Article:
Eventually, the net gain for the big firms devolved into a net loss as the Protocol was increasingly adopted by small and mid-sized firms whose recruiting goals greatly exceeded their rates of attrition. Those losses were compounded further as newer signatories adopted strategies to reap the benefits of the Protocol arrangement while avoiding its drawbacks. For instance, smaller firms would employ targeted strikes, whereby they would join the Protocol, hire a recruit from a competing Protocol firm, and then quickly exit the Protocol before any of their existing brokers could be lured away. In other cases, non-signatory investment firms would hire brokers through signatory brokerage firms (with the investment and brokerage firms considered as joint employers to the brokers), in order to similarly benefit from the Protocol’s recruiting rights without risking equivalent losses to competing Protocol firms.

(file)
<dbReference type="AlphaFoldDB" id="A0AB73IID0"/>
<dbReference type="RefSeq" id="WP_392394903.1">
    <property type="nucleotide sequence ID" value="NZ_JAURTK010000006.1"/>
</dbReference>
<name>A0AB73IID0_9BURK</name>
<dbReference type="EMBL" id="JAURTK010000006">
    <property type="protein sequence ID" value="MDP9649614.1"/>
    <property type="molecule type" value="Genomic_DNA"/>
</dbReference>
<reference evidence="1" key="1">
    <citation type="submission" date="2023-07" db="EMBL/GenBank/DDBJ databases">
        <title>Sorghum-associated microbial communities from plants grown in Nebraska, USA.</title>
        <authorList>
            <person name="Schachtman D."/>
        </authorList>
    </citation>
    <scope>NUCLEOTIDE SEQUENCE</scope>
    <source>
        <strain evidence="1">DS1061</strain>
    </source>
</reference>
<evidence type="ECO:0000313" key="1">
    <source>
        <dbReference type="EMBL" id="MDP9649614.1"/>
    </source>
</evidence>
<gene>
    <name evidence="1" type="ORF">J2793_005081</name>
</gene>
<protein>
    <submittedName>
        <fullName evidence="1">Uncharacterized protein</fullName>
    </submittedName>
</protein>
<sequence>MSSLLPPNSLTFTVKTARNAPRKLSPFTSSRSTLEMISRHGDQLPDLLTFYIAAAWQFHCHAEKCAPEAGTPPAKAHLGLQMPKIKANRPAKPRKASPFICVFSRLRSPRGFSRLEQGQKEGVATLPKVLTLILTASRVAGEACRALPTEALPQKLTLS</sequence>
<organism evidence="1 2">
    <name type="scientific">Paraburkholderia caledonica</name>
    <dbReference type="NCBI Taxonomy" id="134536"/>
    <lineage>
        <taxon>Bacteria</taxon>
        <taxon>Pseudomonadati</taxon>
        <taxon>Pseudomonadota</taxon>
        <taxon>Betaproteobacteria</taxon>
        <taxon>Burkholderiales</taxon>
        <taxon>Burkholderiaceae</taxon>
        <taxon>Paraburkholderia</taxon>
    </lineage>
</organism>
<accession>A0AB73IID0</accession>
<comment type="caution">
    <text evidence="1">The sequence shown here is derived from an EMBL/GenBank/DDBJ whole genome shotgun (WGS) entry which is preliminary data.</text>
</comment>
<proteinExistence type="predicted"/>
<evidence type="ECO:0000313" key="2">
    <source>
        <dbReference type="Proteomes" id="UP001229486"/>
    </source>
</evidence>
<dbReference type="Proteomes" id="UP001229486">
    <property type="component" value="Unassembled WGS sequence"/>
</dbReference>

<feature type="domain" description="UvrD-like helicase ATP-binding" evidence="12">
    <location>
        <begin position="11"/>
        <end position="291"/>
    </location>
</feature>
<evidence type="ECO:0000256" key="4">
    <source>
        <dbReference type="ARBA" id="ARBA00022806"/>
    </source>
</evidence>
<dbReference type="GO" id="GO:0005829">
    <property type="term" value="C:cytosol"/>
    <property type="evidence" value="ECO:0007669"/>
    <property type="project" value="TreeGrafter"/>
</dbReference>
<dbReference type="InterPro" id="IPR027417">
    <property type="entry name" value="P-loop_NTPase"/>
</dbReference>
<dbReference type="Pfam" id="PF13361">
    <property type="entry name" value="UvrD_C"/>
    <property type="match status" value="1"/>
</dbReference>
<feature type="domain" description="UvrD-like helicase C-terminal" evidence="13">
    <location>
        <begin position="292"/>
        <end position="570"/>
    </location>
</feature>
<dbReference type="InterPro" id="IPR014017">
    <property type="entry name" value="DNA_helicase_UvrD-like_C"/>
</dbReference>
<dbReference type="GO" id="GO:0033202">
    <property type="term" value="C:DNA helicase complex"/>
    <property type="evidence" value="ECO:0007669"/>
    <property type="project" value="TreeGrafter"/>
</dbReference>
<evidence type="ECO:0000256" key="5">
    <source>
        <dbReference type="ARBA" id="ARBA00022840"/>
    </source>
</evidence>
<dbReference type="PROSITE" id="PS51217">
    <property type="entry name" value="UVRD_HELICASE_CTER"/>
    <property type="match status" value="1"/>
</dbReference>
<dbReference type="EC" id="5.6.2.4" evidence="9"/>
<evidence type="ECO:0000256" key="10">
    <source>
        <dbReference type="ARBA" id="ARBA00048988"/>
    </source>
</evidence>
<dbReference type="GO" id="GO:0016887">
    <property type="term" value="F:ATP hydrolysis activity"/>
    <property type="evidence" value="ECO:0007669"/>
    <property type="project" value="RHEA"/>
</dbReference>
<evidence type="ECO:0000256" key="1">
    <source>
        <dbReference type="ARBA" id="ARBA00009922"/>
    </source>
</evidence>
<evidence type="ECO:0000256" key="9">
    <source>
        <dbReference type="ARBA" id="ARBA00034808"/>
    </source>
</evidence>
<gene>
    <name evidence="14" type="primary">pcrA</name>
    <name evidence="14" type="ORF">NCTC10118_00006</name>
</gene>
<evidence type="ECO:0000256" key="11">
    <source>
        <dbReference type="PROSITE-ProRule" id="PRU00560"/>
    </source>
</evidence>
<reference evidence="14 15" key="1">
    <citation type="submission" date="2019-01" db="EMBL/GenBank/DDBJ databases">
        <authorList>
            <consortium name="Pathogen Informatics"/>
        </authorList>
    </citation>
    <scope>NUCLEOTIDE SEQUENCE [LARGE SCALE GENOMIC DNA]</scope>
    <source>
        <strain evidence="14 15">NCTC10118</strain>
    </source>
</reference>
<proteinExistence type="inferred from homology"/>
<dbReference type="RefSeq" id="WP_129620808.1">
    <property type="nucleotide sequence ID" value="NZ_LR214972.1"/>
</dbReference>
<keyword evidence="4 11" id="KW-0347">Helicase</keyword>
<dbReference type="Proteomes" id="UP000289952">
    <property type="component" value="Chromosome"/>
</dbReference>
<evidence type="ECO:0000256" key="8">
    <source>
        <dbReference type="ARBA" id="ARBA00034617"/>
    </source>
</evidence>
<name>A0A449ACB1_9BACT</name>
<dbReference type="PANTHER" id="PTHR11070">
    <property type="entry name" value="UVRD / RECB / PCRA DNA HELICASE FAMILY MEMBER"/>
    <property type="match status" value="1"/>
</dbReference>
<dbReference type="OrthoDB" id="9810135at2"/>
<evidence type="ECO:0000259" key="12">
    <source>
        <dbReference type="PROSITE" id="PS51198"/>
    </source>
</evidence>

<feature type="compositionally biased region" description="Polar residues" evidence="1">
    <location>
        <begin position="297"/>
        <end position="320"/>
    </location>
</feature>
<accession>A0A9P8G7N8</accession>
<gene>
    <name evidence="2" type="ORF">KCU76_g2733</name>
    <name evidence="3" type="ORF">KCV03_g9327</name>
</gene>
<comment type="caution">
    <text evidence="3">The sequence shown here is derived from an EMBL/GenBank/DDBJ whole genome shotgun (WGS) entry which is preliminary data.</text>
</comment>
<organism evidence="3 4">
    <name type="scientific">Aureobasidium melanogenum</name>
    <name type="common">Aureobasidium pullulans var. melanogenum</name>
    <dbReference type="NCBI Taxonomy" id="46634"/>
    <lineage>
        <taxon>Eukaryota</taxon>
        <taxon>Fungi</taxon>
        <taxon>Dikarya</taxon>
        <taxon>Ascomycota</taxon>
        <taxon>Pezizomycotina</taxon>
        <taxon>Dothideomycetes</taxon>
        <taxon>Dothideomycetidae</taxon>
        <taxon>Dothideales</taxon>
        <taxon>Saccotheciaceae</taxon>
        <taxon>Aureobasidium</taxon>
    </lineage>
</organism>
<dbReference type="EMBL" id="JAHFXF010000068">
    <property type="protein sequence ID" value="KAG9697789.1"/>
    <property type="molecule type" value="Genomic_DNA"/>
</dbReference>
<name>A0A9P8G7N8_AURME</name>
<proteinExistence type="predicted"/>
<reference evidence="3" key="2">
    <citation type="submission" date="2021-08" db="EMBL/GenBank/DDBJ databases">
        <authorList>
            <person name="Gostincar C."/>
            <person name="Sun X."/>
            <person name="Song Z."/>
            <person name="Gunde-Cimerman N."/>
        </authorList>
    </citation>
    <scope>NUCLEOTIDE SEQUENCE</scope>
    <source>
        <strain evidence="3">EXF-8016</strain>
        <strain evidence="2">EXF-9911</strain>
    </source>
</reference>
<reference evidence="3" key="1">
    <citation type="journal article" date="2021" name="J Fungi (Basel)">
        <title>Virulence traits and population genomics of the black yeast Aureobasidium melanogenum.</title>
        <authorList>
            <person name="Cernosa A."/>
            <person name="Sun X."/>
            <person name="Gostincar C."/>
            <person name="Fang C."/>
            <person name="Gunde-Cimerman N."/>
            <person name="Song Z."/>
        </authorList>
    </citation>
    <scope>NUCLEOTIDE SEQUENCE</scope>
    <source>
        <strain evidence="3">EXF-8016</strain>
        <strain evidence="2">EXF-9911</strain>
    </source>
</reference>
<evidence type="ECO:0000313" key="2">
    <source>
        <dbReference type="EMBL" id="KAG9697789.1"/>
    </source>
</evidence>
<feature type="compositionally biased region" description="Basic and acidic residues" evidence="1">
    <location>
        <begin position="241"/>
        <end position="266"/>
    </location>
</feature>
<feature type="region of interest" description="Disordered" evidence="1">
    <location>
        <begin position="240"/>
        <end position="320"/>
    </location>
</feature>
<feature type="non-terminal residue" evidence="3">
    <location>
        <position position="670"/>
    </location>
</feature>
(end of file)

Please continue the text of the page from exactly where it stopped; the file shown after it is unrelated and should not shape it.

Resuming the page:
On October 30, 2017, Morgan Stanley announced that it would be leaving the Protocol and returning to the original system favoring strict enforcement of one-year customer non-solicitation covenants. Approximately one month later, UBS followed suit, withdrawing from the Protocol, effective December 1, 2017. In explaining their withdrawals, the firms decried the allegedly underhanded tactics of smaller firms, and cited their intention to focus more on retaining and developing their existing workforces, and less on poaching competitors’ workers.

In the wake of UBS’ departure, industry observers speculated that Merrill would be the next shoe to drop, given that Merrill was experiencing a net negative recruitment ratio comparable to Morgan Stanley and UBS. However, on December 4, 2017, Merrill confounded those expectations by announcing its intent to remain a part of the Protocol.

What Now?

With Morgan Stanley and UBS exiting the Protocol, the remaining signatories are left with a smaller pool of brokers whom they can recruit without fear of litigation. On the other hand, if other signatories follow Merrill’s lead and remain in the Protocol, it is possible that the more than decade old arrangement will survive.